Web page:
If you weren’t already aware, you should know that there are up to and including three HTC Nexus One smartphones floating above your head right this minute in part of a NASA mission to prove (or disprove) the viability of low-cost space exploration “PhoneSats”. Each of these low-cost satellites was aboard the first flight of Orbital Science Corporation’s Antares rocket, launched after this rocket took off from NASA’s Wallops Island Flight Facility in Virginia just two days ago.
Each of these PhoneSats is set to remain in orbit around our planet Earth for a period of up to two weeks. All three of the units have had transmissions received by multiple ground stations thus far, this ringing up as great news for those running the mission from Ames Research Center in Moffett Field, California.
“It’s always great to see a space technology mission make it to orbit — the high frontier is the ultimate testing ground for new and innovative space technologies of the future. Smartphones offer a wealth of potential capabilities for flying small, low-cost, powerful satellites for atmospheric or Earth science, communications, or other space-born applications. They also may open space to a whole new generation of commercial, academic and citizen-space users.” – NASA associate administrator for space technology in Washington, Michael Gazarik
Each of the structures that make up a PhoneSat includes a standard cubical structure approximately 4-inches square, an HTC Nexus One smartphone, and s set of sensors. Each setup also includes a lithium-ion battery that’s significantly larger than that of the original HTC Nexus One as well as a radio with significantly more power than the original smartphone provided so that messages can be sent from high distances above the Earth.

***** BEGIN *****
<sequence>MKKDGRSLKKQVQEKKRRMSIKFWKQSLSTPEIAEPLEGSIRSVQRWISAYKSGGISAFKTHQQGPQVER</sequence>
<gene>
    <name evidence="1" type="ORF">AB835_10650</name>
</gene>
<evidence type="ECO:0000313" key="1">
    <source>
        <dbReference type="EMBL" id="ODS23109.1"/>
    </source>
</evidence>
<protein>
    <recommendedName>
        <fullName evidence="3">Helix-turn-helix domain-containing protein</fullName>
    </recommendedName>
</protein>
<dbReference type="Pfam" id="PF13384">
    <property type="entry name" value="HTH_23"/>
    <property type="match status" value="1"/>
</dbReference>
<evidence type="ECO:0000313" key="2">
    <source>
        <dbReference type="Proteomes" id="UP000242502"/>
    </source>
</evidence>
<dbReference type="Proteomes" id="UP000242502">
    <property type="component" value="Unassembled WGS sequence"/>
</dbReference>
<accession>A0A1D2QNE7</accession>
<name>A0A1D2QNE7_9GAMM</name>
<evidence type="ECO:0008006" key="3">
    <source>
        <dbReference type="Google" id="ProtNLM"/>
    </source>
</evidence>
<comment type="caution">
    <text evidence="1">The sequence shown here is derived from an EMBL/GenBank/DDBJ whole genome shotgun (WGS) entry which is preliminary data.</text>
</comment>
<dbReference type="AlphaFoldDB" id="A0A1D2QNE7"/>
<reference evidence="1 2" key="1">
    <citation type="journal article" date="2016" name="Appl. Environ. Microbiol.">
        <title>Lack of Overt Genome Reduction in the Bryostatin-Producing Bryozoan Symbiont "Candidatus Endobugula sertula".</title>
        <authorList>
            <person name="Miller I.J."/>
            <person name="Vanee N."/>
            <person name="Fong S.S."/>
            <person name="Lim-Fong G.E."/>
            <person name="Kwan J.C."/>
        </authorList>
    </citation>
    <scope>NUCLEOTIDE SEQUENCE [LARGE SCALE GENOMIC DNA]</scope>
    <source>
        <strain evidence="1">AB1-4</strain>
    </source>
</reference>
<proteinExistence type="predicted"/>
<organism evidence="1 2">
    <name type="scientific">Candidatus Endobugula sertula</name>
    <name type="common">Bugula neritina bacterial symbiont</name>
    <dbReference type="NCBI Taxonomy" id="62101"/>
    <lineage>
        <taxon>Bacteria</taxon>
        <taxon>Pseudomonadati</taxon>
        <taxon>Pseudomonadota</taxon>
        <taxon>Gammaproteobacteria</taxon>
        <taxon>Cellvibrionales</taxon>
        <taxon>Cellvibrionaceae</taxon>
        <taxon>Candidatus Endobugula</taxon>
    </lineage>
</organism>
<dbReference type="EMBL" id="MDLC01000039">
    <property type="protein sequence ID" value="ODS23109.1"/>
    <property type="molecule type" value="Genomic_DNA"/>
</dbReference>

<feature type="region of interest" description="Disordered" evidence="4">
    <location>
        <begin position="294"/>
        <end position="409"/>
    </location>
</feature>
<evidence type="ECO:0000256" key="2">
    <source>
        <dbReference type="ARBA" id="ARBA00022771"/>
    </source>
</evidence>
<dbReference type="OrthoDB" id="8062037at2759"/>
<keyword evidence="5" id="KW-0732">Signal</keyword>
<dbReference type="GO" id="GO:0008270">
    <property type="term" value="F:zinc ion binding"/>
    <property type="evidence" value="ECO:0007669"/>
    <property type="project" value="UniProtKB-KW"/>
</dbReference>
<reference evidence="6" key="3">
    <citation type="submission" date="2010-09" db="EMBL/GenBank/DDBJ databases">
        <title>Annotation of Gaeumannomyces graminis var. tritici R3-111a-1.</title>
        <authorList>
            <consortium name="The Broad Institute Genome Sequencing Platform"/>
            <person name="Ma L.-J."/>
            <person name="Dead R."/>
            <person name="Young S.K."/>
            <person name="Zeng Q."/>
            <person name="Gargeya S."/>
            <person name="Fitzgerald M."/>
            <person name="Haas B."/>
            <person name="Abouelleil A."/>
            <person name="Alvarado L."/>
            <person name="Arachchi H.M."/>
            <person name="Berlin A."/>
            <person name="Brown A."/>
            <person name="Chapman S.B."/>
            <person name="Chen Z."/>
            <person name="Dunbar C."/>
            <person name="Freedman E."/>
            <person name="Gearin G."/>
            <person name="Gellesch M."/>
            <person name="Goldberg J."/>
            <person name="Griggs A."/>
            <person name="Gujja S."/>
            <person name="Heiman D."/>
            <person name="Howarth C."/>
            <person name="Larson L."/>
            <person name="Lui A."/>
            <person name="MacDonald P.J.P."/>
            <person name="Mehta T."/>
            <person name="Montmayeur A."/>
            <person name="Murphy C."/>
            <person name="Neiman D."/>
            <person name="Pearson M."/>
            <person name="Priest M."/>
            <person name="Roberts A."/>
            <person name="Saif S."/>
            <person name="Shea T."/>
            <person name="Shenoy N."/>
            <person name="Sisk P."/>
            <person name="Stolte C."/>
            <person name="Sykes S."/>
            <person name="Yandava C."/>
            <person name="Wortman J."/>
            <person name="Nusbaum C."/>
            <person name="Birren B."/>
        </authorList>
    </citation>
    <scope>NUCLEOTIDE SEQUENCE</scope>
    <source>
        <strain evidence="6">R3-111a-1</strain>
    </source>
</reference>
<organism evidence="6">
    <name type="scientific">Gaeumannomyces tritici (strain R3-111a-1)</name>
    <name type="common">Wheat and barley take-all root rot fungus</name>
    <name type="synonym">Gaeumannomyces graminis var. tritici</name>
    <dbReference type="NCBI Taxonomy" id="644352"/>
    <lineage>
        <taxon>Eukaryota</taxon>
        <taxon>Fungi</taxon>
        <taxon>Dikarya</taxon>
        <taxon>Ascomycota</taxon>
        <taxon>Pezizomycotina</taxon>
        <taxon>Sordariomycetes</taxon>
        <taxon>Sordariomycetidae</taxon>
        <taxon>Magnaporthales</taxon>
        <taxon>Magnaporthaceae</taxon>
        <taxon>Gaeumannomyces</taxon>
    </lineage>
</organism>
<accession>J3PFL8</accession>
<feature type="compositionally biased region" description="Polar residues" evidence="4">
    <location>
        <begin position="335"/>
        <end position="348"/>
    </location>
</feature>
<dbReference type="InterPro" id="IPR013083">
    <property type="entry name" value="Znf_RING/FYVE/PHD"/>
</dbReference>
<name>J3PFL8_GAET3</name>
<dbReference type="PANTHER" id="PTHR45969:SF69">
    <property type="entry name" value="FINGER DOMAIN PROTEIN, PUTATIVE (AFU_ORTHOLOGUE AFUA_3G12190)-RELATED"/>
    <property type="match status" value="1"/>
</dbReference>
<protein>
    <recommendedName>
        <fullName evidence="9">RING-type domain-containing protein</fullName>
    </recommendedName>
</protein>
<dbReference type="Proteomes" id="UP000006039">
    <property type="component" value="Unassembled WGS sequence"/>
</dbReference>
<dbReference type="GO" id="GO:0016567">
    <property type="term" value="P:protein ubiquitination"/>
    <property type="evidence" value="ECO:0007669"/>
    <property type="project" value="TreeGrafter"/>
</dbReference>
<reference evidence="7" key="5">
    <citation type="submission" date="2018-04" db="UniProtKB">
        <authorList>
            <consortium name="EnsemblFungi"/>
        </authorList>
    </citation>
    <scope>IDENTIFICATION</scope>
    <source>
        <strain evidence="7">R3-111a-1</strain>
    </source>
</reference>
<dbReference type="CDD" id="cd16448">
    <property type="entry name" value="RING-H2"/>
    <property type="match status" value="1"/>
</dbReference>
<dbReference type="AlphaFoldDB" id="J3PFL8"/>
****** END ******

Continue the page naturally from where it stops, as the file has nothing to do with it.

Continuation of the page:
The video above shows an early test launch of an HTC Nexus One launched with a balloon back in 2012 – you’re seeing this video from the perspective of the phone, mind you.
The original HTC Nexus One provides many of the features needed to create the NASA PhoneSat “off the shelf” unit. Each PhoneSat employs a series of miniature sensors, relatively high-resolution cameras, GPS receivers, and more – and whatever else the mission requires that the HTC Nexus One doesn’t provide.
Each of the units launched in this mission cost NASA engineers between $3,500 and $7,000 USD – significantly less expensive compared to essentially any other type of satellite. These costs are relatively low due to NASA engineers’ use of mass-produced commercial hardware such as – you guessed it – the HTC Nexus One.
We’ll continue watching for this set of three Android-toting amigos as they make their trip through our atmosphere and back towards the planet over the next few days and – hopefully – weeks as well.
[via Cellular News]